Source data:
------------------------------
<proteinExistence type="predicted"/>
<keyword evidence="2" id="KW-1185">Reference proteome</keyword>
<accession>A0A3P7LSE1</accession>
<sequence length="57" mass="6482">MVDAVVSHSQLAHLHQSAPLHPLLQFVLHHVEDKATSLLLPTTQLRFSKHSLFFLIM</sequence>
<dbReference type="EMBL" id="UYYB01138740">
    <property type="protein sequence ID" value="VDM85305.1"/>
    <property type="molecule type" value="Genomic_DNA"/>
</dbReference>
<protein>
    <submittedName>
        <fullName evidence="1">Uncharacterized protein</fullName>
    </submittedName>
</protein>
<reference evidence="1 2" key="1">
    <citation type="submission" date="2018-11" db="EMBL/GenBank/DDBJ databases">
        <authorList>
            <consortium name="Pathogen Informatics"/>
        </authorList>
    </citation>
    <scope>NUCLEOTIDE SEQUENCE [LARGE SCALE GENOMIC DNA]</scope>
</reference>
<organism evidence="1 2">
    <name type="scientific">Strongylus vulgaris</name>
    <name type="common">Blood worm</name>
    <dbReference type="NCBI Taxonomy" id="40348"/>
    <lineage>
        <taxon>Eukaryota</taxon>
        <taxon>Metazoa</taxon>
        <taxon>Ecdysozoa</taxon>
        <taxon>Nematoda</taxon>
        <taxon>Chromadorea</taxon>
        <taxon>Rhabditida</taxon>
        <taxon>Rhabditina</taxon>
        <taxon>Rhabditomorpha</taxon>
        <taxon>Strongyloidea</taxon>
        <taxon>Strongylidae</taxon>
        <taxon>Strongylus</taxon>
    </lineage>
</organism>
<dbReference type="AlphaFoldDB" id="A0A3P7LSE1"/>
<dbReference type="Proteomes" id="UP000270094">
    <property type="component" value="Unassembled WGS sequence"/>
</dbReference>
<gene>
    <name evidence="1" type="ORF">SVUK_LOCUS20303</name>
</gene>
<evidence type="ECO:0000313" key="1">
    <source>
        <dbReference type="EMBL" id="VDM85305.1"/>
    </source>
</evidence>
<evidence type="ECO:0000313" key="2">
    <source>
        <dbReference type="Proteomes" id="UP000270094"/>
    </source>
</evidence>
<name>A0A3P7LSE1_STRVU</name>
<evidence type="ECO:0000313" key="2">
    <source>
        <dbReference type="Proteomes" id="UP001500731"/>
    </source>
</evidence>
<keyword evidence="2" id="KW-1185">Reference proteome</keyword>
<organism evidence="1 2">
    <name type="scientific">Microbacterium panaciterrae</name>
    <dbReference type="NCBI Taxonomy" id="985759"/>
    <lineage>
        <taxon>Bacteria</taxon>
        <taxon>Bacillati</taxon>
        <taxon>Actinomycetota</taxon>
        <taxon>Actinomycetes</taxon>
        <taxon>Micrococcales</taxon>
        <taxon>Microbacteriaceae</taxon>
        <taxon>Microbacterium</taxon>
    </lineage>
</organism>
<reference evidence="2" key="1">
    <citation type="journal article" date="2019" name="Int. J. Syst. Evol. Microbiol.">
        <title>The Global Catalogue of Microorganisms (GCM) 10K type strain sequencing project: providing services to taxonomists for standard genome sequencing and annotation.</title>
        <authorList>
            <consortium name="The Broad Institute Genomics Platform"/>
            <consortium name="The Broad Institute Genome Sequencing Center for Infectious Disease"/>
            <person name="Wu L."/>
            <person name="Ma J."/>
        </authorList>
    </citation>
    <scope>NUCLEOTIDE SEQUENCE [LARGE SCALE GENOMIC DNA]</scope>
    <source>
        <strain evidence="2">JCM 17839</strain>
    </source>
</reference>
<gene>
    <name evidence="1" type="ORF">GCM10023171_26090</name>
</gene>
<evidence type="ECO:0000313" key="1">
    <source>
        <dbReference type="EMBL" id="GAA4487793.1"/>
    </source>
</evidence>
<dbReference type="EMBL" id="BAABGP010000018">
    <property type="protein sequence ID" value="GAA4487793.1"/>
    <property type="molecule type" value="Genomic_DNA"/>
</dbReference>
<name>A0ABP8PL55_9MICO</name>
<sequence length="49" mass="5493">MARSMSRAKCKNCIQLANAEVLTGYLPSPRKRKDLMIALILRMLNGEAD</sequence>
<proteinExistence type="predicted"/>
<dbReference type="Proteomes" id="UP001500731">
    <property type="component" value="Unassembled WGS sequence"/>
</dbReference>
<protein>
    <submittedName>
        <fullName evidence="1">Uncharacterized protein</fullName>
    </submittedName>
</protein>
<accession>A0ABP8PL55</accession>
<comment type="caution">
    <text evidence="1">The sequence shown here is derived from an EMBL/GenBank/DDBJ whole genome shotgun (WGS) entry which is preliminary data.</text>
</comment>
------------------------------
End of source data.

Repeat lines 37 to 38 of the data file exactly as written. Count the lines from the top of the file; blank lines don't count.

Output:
        <taxon>Strongylus</taxon>
    </lineage>